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Retained surgical items after abdominal and pelvic surgery: Incidence, trend and predictors- observational study

View Article: PubMed Central - PubMed

ABSTRACT

Introduction: Surgical retained items (RSIs) are associated with increase in perioperative morbidity and mortality. We used a large national database to investigate the incidence, trends and possible predictors for RSIs after major abdominal and pelvic procedures.

Methods: The nationwide inpatient sample data were queried to identify patients who underwent major abdominal and pelvic procedures and discharged with secondary ICD-9-CM diagnosis code of (998.44 and 998.7). McNemar's tests and conditional logistic regression analyses of a 1:1 matched sample were conducted to explore possible predictive factors for RSI.

Results: RSI incidence rate was 13 in 100,000 cases-years from 2007 to 2011 after major abdominal and pelvic procedures. RSI incidence remained steady over the five-year study period. Rural hospitals and elective procedures were associated with a higher RSI incidence rate [(OR 1.391, 95% CL 1.056–1.832), p = 0.019] and [(OR 1.775, 95%CL 1.501–2.098), p < 0.001] respectively.

Conclusions: Our study was able to add more to the epidemiological perspective and the risk profile of retained surgical items in abdominal and pelvic surgery. Surgical cases associated with these factors may need further testing to rule out RSI.

No MeSH data available.


Trend of the retained surgical items rates in major operating room abdominal and pelvic procedures (from 2007 to 2011).
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fig1: Trend of the retained surgical items rates in major operating room abdominal and pelvic procedures (from 2007 to 2011).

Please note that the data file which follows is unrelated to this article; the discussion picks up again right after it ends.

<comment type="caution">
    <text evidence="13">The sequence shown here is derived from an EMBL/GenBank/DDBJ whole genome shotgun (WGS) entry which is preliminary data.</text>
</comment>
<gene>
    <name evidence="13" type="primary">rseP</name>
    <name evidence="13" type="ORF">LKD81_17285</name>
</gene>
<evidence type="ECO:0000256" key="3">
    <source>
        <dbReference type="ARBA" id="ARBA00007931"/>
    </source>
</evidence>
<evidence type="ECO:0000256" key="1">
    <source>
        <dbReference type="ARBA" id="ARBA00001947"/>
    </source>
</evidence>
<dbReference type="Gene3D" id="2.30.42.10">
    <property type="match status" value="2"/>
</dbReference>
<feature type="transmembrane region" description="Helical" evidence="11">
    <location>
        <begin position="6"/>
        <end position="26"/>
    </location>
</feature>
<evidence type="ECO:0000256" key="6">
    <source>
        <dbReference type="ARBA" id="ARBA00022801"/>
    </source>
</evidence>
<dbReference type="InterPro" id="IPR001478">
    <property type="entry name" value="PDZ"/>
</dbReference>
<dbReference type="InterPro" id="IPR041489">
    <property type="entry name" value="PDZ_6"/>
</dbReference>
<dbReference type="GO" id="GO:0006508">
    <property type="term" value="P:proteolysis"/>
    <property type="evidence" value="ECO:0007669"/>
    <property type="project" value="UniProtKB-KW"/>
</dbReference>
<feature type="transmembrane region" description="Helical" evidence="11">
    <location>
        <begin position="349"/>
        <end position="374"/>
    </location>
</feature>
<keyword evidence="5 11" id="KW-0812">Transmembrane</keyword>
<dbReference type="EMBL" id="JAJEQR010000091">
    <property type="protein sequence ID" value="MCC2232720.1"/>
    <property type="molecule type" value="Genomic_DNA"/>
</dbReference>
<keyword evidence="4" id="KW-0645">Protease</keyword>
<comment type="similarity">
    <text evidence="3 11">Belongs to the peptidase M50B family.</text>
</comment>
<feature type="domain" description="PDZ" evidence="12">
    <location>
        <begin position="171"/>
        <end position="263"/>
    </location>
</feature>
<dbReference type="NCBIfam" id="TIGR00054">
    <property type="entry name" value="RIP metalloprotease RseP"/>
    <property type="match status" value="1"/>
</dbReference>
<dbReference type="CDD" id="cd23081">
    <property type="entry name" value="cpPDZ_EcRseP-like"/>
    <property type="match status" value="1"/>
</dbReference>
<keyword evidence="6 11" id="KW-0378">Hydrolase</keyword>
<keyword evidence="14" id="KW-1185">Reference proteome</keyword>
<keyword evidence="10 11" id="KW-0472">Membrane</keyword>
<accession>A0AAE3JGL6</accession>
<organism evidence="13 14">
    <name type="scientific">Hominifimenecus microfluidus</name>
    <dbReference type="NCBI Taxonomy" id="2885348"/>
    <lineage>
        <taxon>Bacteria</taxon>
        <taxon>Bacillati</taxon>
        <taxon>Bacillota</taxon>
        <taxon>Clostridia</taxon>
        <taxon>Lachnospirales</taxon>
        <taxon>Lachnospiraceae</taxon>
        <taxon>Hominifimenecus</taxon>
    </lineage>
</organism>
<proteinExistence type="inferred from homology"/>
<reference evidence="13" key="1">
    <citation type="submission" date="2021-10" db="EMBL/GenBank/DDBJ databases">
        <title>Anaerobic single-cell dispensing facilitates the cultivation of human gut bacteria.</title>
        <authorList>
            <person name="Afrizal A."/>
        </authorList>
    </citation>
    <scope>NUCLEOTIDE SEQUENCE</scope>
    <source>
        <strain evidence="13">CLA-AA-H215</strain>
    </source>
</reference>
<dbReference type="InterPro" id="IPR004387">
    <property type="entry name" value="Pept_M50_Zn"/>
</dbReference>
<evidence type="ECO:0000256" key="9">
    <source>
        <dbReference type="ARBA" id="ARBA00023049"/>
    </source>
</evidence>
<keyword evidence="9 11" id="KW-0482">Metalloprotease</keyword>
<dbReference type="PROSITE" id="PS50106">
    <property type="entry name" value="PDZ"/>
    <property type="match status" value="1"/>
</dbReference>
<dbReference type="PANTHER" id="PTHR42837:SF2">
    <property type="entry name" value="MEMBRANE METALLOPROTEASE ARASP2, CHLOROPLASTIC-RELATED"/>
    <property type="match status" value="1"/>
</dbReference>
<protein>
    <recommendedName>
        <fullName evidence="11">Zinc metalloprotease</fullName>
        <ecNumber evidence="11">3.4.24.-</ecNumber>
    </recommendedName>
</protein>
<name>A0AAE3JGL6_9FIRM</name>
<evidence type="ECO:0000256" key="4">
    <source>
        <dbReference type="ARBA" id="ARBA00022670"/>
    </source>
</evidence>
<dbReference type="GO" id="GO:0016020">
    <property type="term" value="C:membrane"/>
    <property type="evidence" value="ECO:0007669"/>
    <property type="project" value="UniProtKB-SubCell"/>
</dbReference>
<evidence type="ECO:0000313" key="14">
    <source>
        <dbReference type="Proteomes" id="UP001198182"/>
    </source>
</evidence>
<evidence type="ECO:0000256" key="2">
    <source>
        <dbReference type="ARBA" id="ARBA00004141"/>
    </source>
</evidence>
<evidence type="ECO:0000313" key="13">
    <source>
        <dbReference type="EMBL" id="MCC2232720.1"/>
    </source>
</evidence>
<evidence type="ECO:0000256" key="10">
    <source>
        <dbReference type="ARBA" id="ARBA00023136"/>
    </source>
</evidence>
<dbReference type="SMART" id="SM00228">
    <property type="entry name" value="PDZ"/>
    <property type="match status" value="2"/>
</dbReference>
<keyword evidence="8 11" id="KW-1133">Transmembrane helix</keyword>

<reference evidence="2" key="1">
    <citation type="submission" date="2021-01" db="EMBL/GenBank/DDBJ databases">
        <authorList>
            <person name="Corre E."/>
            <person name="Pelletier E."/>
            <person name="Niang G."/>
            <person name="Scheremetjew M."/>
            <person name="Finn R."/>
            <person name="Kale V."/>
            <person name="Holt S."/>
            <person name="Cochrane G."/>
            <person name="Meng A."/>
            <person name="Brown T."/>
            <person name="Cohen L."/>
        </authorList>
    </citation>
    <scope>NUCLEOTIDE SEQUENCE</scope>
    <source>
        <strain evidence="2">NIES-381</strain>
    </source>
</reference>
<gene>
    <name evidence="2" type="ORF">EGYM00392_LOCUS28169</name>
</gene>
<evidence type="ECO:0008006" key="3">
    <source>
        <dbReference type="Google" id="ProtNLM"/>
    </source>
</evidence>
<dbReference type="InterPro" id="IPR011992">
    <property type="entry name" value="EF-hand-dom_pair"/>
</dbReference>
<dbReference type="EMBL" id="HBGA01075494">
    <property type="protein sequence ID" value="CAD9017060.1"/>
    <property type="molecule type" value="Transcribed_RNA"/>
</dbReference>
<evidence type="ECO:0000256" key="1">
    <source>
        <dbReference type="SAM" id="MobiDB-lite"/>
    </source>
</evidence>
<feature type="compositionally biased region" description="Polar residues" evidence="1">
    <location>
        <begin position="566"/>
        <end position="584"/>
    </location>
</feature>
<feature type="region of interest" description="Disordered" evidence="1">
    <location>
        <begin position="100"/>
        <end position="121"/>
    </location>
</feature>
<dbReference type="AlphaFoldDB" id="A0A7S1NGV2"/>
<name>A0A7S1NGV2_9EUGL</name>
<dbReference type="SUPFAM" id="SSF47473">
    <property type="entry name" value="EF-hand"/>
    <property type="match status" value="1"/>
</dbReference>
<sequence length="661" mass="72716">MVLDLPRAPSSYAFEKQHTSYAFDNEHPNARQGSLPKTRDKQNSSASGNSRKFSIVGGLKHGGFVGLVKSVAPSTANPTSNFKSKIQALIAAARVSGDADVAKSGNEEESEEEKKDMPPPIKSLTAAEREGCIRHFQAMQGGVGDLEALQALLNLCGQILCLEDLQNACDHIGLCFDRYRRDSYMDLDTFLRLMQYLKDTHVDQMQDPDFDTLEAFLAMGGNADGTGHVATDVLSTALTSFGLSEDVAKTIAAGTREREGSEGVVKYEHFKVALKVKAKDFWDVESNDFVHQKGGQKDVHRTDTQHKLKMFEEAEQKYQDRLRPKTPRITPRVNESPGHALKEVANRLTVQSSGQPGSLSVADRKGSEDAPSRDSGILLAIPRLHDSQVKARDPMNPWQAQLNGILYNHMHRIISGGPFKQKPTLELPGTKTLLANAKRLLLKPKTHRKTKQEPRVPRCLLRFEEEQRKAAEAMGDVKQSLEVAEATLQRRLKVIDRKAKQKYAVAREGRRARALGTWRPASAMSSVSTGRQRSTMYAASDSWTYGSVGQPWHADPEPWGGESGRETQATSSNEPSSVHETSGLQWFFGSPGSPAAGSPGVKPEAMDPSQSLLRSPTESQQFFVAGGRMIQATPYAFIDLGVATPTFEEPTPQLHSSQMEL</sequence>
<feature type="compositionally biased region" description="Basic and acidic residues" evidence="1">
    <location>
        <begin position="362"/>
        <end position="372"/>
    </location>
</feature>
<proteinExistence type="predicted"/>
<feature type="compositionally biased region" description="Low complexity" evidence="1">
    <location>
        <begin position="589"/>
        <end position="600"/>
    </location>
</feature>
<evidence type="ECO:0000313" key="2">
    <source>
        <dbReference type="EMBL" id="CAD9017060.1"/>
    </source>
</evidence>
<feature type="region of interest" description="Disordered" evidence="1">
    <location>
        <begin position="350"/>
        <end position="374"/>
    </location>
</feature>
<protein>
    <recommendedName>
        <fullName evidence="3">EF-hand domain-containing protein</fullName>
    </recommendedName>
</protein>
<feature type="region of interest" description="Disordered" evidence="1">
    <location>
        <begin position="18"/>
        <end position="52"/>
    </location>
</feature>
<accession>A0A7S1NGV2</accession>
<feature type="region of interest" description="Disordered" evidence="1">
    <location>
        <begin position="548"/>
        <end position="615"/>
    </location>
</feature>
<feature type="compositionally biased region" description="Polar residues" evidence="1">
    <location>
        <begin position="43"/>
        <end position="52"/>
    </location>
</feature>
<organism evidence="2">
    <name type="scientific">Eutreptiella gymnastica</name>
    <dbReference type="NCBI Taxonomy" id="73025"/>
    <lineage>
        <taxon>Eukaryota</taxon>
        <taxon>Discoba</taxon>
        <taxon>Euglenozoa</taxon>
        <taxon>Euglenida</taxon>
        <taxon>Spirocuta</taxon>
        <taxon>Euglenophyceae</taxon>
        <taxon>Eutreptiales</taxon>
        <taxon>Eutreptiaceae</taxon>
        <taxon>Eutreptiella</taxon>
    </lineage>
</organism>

Mentions: The Cochran-Armitage trend test revealed that the yearly incidence rate of RSI after abdominal and pelvic surgery remained steady over the five-year study period without significant change (p = 0.462) (Fig. 1). RSI incidence rates from the unmatched sample are presented in Table 1. Hospital location (urban vs. rural), hospital bedsize and hospital control and ownership was found to have no effect on the RSI rates in this unmatched sample while elective procedures, morbid obesity and teaching hospitals were found to be associated with significantly higher RSI rates (Table 1).


Retained surgical items after abdominal and pelvic surgery: Incidence, trend and predictors- observational study
Trend of the retained surgical items rates in major operating room abdominal and pelvic procedures (from 2007 to 2011).
© Copyright Policy - CC BY-NC-ND
Related In: Results  -  Collection

License
Show All Figures
getmorefigures.php?uid=PMC5121141&req=5

fig1: Trend of the retained surgical items rates in major operating room abdominal and pelvic procedures (from 2007 to 2011).
Mentions: The Cochran-Armitage trend test revealed that the yearly incidence rate of RSI after abdominal and pelvic surgery remained steady over the five-year study period without significant change (p = 0.462) (Fig. 1). RSI incidence rates from the unmatched sample are presented in Table 1. Hospital location (urban vs. rural), hospital bedsize and hospital control and ownership was found to have no effect on the RSI rates in this unmatched sample while elective procedures, morbid obesity and teaching hospitals were found to be associated with significantly higher RSI rates (Table 1).

View Article: PubMed Central - PubMed

ABSTRACT

Introduction: Surgical retained items (RSIs) are associated with increase in perioperative morbidity and mortality. We used a large national database to investigate the incidence, trends and possible predictors for RSIs after major abdominal and pelvic procedures.

Methods: The nationwide inpatient sample data were queried to identify patients who underwent major abdominal and pelvic procedures and discharged with secondary ICD-9-CM diagnosis code of (998.44 and 998.7). McNemar's tests and conditional logistic regression analyses of a 1:1 matched sample were conducted to explore possible predictive factors for RSI.

Results: RSI incidence rate was 13 in 100,000 cases-years from 2007 to 2011 after major abdominal and pelvic procedures. RSI incidence remained steady over the five-year study period. Rural hospitals and elective procedures were associated with a higher RSI incidence rate [(OR 1.391, 95% CL 1.056–1.832), p = 0.019] and [(OR 1.775, 95%CL 1.501–2.098), p < 0.001] respectively.

Conclusions: Our study was able to add more to the epidemiological perspective and the risk profile of retained surgical items in abdominal and pelvic surgery. Surgical cases associated with these factors may need further testing to rule out RSI.

No MeSH data available.